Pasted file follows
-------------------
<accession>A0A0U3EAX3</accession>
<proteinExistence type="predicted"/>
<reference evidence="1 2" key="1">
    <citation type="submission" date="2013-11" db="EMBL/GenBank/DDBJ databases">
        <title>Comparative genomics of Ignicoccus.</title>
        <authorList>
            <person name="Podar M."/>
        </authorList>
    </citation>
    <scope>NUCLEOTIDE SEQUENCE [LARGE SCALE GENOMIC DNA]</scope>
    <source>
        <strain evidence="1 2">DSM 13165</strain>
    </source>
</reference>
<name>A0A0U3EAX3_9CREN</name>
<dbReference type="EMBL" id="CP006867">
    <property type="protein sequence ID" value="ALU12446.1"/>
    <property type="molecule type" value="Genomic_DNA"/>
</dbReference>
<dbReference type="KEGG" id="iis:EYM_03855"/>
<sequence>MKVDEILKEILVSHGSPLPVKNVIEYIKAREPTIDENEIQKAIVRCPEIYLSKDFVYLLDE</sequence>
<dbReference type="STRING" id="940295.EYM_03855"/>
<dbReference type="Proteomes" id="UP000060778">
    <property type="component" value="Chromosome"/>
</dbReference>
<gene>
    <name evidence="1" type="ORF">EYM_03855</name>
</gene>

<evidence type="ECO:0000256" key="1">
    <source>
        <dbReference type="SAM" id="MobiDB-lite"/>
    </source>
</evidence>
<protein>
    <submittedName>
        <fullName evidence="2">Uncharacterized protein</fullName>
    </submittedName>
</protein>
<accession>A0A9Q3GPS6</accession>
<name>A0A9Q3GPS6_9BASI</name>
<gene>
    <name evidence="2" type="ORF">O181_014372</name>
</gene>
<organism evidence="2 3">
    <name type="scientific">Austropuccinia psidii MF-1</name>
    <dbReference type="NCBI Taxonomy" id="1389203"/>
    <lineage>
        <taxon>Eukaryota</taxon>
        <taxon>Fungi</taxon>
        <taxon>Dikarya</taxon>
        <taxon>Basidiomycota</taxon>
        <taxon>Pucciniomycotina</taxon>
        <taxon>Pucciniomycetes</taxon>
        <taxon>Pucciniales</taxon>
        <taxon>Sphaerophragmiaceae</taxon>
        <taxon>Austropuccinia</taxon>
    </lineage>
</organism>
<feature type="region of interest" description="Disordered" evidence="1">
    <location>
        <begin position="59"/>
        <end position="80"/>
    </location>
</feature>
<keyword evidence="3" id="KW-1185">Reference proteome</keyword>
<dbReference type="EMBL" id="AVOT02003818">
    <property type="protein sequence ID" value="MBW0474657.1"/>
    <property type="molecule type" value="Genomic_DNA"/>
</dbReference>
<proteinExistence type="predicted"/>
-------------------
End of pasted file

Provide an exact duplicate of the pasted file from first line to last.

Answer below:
<accession>A0A0U3EAX3</accession>
<proteinExistence type="predicted"/>
<reference evidence="1 2" key="1">
    <citation type="submission" date="2013-11" db="EMBL/GenBank/DDBJ databases">
        <title>Comparative genomics of Ignicoccus.</title>
        <authorList>
            <person name="Podar M."/>
        </authorList>
    </citation>
    <scope>NUCLEOTIDE SEQUENCE [LARGE SCALE GENOMIC DNA]</scope>
    <source>
        <strain evidence="1 2">DSM 13165</strain>
    </source>
</reference>
<name>A0A0U3EAX3_9CREN</name>
<dbReference type="EMBL" id="CP006867">
    <property type="protein sequence ID" value="ALU12446.1"/>
    <property type="molecule type" value="Genomic_DNA"/>
</dbReference>
<dbReference type="KEGG" id="iis:EYM_03855"/>
<sequence>MKVDEILKEILVSHGSPLPVKNVIEYIKAREPTIDENEIQKAIVRCPEIYLSKDFVYLLDE</sequence>
<dbReference type="STRING" id="940295.EYM_03855"/>
<dbReference type="Proteomes" id="UP000060778">
    <property type="component" value="Chromosome"/>
</dbReference>
<gene>
    <name evidence="1" type="ORF">EYM_03855</name>
</gene>

<evidence type="ECO:0000256" key="1">
    <source>
        <dbReference type="SAM" id="MobiDB-lite"/>
    </source>
</evidence>
<protein>
    <submittedName>
        <fullName evidence="2">Uncharacterized protein</fullName>
    </submittedName>
</protein>
<accession>A0A9Q3GPS6</accession>
<name>A0A9Q3GPS6_9BASI</name>
<gene>
    <name evidence="2" type="ORF">O181_014372</name>
</gene>
<organism evidence="2 3">
    <name type="scientific">Austropuccinia psidii MF-1</name>
    <dbReference type="NCBI Taxonomy" id="1389203"/>
    <lineage>
        <taxon>Eukaryota</taxon>
        <taxon>Fungi</taxon>
        <taxon>Dikarya</taxon>
        <taxon>Basidiomycota</taxon>
        <taxon>Pucciniomycotina</taxon>
        <taxon>Pucciniomycetes</taxon>
        <taxon>Pucciniales</taxon>
        <taxon>Sphaerophragmiaceae</taxon>
        <taxon>Austropuccinia</taxon>
    </lineage>
</organism>
<feature type="region of interest" description="Disordered" evidence="1">
    <location>
        <begin position="59"/>
        <end position="80"/>
    </location>
</feature>
<keyword evidence="3" id="KW-1185">Reference proteome</keyword>
<dbReference type="EMBL" id="AVOT02003818">
    <property type="protein sequence ID" value="MBW0474657.1"/>
    <property type="molecule type" value="Genomic_DNA"/>
</dbReference>
<proteinExistence type="predicted"/>